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Dr. Thomas Sterling to Visit Boise State CS

When and Where:

  • April 9, 2015, from 7:00PM to 8:30PM (1.5 hours)
  • 1375 University Drive, Boise State University
  • (ENGR) Engineering Building: Room 103
  • No admission charge.

Thomas Sterling, Professor of Informatics and Computing and Chief Scientist of the Center for Research in Extreme Scale Technologies (CREST) at Indiana University, will present a talk on new strategies and advanced techniques to achieve exascale computing in the era of multicore heterogeneous computing.

Thomas Sterling

Topic: Foundations and Future Directions for Exascale Computing

The impact of Moore’s Law long felt over decades through the exponential growth of such performance metrics as the Linpack benchmark is now being diminished even as the international supercomputing community seeks to achieve viable exascale capability computing by the end of this decade or soon thereafter. Conventional practices, while suitable for certain regular applications likely for the foreseeable future, have demonstrated inadequate efficiency and scalability for more dynamic and irregular classes of problems. Efficiencies less than 10% are routinely experienced for many real-world applications even as select benchmarks may exhibit efficiencies in excess of 80%. With the end of Dennard scaling and the approaching end of Moore’s Law near nano-scale semiconductor feature size, usual methods of parallel programming and resource management are unlikely to serve the full breadth of mission-critical problems in science and engineering, industry and commerce, and society and security. As strategies to supercomputing have adapted new techniques in response to opportunities and challenges due to changes in enabling technologies, so now in the era of multicore heterogeneous computing new strategies are required to achieve exascale computing. This presentation will discuss the potential for dynamic adaptive execution models to enable and drive the next generation of HPC architecture, programming models, and supporting system software. It will give results of recent research employing innovations in runtime systems that embody dynamic control principles to manage asynchrony of execution for unprecedented efficiency and scalability. The ParalleX execution model and the HPX runtime system will be used as an exemplar to demonstrate the form and potential of advanced techniques in improving delivered performance for an increasing range of problem domains including those demanding strong scaling. Questions will be welcomed from the audience throughout this presentation.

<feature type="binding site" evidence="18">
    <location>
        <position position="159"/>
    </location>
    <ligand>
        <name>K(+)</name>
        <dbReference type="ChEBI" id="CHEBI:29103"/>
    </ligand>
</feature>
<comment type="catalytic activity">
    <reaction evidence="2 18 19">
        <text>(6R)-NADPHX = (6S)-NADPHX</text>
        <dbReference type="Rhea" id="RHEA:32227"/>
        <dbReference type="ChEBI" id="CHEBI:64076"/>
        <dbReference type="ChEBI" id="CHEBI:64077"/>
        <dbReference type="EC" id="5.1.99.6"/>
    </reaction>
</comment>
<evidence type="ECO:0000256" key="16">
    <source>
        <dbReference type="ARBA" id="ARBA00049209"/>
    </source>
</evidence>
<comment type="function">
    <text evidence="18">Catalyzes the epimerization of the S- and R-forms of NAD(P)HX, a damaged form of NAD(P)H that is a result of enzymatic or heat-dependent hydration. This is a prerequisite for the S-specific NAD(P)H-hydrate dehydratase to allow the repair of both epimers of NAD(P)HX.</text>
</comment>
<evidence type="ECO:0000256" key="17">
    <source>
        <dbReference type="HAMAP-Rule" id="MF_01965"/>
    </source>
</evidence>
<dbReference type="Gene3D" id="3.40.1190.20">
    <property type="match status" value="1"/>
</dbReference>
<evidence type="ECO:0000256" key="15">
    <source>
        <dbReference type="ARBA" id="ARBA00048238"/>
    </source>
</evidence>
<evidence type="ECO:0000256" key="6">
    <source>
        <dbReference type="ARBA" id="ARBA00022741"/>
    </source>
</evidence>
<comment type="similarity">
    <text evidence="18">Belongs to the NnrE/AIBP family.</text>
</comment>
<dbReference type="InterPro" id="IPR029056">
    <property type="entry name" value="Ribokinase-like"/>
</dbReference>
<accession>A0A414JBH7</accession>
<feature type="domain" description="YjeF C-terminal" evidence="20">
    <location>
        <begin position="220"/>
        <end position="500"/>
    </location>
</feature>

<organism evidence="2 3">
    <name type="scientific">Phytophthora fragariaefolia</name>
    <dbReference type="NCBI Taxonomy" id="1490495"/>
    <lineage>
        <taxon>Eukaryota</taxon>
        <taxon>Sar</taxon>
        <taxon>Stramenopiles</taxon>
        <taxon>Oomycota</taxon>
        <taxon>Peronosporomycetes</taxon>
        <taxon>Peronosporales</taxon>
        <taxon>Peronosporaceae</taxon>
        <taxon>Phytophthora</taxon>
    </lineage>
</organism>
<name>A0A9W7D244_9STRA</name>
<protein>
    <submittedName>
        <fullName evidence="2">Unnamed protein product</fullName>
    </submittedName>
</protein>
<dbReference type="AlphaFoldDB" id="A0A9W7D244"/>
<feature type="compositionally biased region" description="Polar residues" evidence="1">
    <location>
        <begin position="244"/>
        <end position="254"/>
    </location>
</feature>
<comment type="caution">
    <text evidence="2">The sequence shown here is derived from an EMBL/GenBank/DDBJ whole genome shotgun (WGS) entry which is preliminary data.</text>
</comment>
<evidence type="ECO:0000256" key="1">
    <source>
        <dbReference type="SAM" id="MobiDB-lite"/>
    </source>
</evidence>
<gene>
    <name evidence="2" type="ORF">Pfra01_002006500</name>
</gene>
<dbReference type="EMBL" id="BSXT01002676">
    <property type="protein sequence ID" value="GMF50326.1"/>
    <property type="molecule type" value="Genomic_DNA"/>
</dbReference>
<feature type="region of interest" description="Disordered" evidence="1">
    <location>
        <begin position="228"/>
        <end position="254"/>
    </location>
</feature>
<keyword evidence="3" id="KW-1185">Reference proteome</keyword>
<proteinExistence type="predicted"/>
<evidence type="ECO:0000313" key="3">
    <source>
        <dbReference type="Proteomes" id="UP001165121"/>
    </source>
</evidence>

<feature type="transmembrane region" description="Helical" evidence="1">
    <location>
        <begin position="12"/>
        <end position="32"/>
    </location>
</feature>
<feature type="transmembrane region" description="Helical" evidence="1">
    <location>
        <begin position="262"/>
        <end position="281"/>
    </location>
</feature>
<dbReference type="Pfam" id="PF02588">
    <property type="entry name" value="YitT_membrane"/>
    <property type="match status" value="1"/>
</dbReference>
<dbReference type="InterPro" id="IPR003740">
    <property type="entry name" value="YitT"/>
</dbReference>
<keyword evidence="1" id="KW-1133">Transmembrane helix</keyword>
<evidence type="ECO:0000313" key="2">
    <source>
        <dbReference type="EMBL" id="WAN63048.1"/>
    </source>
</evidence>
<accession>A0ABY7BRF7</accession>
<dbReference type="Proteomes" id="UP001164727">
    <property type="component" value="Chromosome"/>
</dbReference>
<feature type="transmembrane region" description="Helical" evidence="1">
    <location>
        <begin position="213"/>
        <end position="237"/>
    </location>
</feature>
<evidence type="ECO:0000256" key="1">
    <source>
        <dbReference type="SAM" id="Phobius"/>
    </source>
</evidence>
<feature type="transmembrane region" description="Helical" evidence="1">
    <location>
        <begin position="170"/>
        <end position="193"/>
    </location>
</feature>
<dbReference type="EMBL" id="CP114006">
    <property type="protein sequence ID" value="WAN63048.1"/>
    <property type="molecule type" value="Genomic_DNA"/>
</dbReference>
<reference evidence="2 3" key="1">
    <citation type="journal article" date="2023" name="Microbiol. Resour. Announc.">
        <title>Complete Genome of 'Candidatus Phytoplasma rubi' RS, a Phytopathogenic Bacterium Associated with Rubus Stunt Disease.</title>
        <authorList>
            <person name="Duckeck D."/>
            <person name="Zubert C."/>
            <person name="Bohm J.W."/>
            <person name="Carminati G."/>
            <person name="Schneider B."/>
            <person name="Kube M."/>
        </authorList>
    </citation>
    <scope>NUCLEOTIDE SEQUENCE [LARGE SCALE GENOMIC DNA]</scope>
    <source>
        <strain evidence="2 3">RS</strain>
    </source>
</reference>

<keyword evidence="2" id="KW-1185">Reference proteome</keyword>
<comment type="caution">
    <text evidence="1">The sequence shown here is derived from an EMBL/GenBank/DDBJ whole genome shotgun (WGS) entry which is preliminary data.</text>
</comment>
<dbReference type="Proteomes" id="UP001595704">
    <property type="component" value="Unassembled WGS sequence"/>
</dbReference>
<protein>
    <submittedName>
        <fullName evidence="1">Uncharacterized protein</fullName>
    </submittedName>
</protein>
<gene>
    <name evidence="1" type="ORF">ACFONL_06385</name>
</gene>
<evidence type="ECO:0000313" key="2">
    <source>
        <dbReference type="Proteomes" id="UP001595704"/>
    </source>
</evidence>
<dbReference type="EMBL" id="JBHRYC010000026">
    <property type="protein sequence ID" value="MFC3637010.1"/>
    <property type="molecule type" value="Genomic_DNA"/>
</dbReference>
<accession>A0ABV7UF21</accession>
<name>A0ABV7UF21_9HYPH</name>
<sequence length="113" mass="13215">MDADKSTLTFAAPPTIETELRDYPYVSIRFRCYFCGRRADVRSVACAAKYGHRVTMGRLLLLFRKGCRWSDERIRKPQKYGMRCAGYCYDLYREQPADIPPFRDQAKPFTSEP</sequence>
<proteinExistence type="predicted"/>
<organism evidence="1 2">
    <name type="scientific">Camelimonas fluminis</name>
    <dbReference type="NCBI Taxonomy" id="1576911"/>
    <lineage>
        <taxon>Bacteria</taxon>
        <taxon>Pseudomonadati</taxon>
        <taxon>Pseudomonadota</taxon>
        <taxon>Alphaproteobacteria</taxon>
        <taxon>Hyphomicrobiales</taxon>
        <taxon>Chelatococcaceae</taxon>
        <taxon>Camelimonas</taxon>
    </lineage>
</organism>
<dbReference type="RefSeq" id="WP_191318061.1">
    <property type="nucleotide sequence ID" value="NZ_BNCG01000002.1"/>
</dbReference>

Dr. Thomas Sterling holds the position of Professor of Informatics and Computing at the Indiana University (IU) School of Informatics and Computing as well as serves as Chief Scientist and Executive Associate Director of the Center for Research in Extreme Scale Technologies (CREST). Since receiving his Ph.D from MIT in 1984 as a Hertz Fellow Dr. Sterling has engaged in applied research in fields associated with parallel computing system structures, semantics, and operation in industry, government labs, and academia. Dr. Sterling is best known as the “father of Beowulf” for his pioneering research in commodity/Linux cluster computing. He was awarded the Gordon Bell Prize in 1997 with his collaborators for this work.